In Puerto Galera we are diving a body of water called the Verde Island Passage. It's a narrow tidal strait between Mindoro and Luzon Islands, with Verde Island itself positioned right in the middle of it.
Tech Asia is on a peninsula extending out in to the clear water of the Verde Passage. This makes it almost like an island with very little effect from rivers and run off. Perfect for reefs to thrive. To the West we have the vast expanse of the South China Sea, and out East, the Tablas Straits leading to the Sibuyan Sea. Huge volumes of water move through the Passage with the tides and drift diving is the norm, with boats staying live and following the divers.
The Verde Island Passage is also very deep, hundreds of meters of water in front of us, and has been a stable passage for over twenty million years while other shallower seas became land bridges during ice ages when sea levels fell.
Putting everything together - deep water, high flow, marine life migrating in from two different seas and being uninterrupted for millions of years, you would expect an outstanding diving environment. And that is what we have. A diversity of life that has become recognized globally as having very few equals, and a blend of high energy drift dives as well as sheltered bays without current if it better suits your needs.
What do you encounter underwater? In most places there is a reef slope from shore to about 20-30m in depth depending where you are. It's steeper on the points and gentler in the bays but that is what you see. At the base of the reef there is fairly flat sand and it's tempting to believe there is nothing more beyond. However, at 40-45m you reach the top of the outer reef, a fairly distinct, pristine wall extending for several kilometers around the peninsiula with only occasional breaks. This is where we dive...!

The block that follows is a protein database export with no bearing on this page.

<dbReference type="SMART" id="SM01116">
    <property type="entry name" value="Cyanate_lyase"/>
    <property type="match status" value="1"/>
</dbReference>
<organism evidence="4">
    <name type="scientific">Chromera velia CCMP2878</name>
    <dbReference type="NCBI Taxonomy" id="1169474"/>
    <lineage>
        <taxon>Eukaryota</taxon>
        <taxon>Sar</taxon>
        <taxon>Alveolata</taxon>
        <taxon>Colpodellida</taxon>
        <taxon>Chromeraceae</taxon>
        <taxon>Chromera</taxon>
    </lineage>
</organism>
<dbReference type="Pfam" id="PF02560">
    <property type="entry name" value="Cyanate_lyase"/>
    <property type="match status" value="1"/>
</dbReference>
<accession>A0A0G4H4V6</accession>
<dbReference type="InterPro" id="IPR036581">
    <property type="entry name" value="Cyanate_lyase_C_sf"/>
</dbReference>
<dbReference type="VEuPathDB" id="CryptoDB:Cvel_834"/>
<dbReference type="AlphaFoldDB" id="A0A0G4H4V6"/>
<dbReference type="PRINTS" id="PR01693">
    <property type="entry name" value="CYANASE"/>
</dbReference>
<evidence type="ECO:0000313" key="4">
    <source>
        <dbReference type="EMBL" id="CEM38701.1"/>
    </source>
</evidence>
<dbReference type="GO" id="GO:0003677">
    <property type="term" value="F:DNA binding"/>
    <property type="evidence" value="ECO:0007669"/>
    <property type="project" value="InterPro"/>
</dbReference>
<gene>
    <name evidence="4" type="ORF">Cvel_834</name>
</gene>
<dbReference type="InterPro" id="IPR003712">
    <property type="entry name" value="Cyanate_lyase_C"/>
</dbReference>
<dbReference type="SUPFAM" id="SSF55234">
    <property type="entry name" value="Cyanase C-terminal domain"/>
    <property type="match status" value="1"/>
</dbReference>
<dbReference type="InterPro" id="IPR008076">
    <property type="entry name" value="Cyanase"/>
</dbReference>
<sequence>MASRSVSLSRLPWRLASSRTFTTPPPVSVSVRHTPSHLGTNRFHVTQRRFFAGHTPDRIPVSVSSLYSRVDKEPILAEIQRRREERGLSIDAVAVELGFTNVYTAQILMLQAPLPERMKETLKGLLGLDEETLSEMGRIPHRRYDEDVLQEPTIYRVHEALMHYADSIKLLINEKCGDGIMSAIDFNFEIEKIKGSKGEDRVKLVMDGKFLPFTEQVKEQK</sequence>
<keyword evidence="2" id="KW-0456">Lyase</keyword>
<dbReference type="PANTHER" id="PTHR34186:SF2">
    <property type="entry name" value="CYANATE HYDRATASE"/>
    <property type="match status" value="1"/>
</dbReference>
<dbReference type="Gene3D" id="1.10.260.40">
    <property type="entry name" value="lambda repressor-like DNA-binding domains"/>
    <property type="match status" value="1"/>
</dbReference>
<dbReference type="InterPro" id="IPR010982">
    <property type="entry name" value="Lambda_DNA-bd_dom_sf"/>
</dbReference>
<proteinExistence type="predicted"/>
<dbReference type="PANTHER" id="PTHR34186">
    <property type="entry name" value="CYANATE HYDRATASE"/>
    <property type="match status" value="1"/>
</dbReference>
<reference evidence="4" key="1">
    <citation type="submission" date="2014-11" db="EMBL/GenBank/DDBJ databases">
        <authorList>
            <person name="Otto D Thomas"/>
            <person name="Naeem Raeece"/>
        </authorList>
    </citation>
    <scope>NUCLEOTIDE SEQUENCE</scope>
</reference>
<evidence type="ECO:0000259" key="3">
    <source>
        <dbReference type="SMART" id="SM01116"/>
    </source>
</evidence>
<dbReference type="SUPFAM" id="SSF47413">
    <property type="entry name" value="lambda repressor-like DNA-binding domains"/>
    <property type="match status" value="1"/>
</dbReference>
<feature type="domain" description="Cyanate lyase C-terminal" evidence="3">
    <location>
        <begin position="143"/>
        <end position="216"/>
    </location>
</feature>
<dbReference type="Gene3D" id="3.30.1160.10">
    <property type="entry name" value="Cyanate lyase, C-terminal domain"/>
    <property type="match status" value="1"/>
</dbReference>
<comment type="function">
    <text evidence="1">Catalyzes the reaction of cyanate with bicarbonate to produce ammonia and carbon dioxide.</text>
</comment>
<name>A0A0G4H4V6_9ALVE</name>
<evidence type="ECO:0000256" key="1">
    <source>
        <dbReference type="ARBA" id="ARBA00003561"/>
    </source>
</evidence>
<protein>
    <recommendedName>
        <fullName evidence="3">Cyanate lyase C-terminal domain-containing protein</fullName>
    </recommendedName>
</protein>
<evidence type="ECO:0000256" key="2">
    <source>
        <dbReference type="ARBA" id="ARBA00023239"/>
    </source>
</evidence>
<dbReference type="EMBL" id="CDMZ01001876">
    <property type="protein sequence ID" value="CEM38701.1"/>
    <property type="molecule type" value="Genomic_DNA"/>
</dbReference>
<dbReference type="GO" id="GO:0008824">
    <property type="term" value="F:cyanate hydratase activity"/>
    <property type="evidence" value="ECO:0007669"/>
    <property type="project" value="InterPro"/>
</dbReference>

How this formed we really don't know, but the consistency of the depth, the visiblity of bedding planes in the rocks, and small caves present, create the impression perhaps of a submerged shoreline that we are visiting. The rockiest parts are real magnets for growth and big reef fish and everything you see is very much undisturbed.
The base of the wall is around 55m. A further sand slope follows and then another similar but more broken feature picks up at about 65-70m. Maybe another record of where sea level once was? In any case this kind of topograhy is great to dive and gives much more area to explore and variety than just vertical walls. It's also often close enough to land to get right back up into the shallows to decompress. You can get a good idea about specific dive sites if you click on their locations on this map.
The best diving is close to Tech Asia and it is rare for us to go more than half an hour away. This makes it easy to put in two technical dives per day with time to return to the shop and spend surface intervals on land, get lunch, brief and debrief, whatever you need to do. General poinnts on how we arrange things are :
Overall this makes an easy schedule for divers or students, without the need to be out on a boat for the entire day.
Sound dive planning tends to make technical diving a very safe activity and difficulties are rare. Things you may want to know are :
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